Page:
to monitor the precision of the sampling technique. When doubt exists over the
identification of a peak on the chromatogram, confirmatory techniques such as gas
chromatography with a dissimilar column, specific element detector, or mass
spectrometer must be used. Whenever possible, the laboratory should perform analysis
of standard reference materials and participate in relevant performance evaluation
9.	Sample Collection, Preservation, and Handling
9.1	Grab samples must be collected in glass containers. Conventional sampling practices7
should be followed; however, the bottle must not be prerinsed with sample before
collection. Composite samples should be collected in refrigerated glass containers in
accordance with the requirements of the program. Automatic sampling equipment must
be as free as possible of plastic and other potential sources of contamination.
9.2	The samples must be iced or refrigerated at 4°C from the time of collection until
9.3	Adjust the pH of the sample to 6 to 8 with sodium hydroxide or sulfuric acid
immediately after sampling.
10.	Sample Extraction
10.1 Mark the water meniscus on the side of the sample bottle for later determination of
sample volume. Pour the entire sample into a 2-L separatory funnel. Check the pH of
the sample with wide range pH paper and adjust to 6 to 8 with IN sodium hydroxide

Method 637
or IN sulfuric acid. Dissolve 5 g of monobasic sodium phosphate and 5 g of dibasic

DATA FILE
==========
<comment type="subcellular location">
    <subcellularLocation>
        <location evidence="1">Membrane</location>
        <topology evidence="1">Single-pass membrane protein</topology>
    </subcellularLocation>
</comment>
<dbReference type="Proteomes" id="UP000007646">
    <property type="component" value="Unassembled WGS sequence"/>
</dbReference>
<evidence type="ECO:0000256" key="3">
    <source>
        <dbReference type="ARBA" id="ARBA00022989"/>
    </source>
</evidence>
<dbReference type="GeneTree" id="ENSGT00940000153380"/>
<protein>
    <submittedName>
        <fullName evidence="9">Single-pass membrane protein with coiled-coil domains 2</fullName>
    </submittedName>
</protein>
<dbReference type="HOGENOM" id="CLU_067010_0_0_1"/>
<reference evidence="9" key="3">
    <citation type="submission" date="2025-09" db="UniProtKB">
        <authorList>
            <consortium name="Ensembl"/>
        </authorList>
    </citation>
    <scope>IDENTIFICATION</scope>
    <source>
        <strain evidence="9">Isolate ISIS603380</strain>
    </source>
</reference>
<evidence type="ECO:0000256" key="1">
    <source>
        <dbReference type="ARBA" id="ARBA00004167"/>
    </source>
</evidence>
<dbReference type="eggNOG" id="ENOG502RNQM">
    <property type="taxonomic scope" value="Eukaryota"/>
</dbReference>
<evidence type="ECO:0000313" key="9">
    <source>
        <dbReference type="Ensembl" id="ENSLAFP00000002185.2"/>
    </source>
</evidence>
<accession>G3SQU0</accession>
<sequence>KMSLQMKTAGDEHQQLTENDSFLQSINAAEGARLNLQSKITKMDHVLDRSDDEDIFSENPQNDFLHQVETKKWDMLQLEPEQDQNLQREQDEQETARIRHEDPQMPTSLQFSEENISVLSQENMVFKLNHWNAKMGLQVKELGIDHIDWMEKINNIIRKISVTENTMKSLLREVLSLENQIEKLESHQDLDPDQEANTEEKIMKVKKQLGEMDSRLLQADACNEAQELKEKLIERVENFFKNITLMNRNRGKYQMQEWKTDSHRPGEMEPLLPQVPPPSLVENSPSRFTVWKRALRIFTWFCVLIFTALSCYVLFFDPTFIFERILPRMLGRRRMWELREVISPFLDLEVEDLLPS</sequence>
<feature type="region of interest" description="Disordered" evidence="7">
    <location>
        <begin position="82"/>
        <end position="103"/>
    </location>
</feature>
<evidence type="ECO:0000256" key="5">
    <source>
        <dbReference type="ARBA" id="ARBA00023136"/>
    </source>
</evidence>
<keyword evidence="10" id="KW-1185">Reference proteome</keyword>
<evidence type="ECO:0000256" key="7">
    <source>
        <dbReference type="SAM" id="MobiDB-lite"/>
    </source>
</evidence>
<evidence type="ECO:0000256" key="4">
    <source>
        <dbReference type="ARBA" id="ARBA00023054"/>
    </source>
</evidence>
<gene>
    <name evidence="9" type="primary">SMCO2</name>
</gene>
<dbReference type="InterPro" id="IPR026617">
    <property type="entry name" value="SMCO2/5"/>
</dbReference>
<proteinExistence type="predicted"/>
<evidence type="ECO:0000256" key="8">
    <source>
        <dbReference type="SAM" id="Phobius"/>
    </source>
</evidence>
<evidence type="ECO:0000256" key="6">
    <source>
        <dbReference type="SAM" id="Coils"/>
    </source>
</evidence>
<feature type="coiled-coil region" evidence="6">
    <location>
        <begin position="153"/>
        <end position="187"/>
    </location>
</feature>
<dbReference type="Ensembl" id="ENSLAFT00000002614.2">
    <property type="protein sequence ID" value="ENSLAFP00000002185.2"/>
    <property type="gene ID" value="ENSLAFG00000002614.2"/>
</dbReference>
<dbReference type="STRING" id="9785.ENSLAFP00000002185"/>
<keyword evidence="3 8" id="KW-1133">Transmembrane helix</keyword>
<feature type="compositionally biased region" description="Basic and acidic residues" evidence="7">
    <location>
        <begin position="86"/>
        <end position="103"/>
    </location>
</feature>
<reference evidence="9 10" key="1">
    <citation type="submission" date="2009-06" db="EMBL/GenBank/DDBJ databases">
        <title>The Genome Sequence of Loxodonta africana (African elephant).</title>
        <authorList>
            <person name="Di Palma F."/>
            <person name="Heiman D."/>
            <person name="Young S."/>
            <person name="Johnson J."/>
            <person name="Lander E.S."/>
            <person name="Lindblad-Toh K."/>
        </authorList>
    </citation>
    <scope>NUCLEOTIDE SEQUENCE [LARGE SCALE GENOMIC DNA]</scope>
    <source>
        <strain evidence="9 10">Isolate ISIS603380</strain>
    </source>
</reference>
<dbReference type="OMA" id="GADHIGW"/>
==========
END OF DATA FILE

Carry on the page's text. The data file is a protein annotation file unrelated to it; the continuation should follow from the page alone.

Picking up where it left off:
sodium phosphate in the sample.
10.2	Add 60 mL of methylene chloride to the sample bottle, seal, and shake 30 seconds to
rinse the inner walls. Transfer the solvent to the separatory funnel and extract the
sample by shaking the funnel for 2 minutes with periodic venting to release excess
pressure. Allow the organic layer to separate from the water phase for a minimum of
10 minutes. If the emulsion interface between layers is more than one-third the volume
of the solvent layer, the analyst must employ mechanical techniques to complete the
phase separation. The optimum technique depends upon the sample, but may include
stirring, filtration of the emulsion through glass wool, centrifugation, or other physical
methods. Collect the methylene chloride extract in a 250-mL Erlenmeyer flask.
10.3	Add a second 60-mL volume of methylene chloride to the sample bottle and repeat the
extraction procedure a second time, combining the extracts in the Erlenmeyer flask.
Perform a third extraction in the same manner.
10.4	Assemble a Kuderna-Danish (K-D) concentrator by attaching a 10-mL concentrator tube
to a 500-mL evaporative flask. Other concentration devices or techniques may be used
in place of the K-D if the requirements of Section 8.2 are met.
10.5	Pour the combined extract through a drying column containing about 10 cm of
anhydrous sodium sulfate, and collect the extract in the K-D concentrator. Rinse the
Erlenmeyer flask and column with 20 to 30 mL of methylene chloride to complete the
quantitative transfer. Once the flask rinse has passed through the drying column, rinse
the column with 30 to 40 mL of methylene chloride.
10.6	Add one or two clean boiling chips to the evaporative flask and attach a three-ball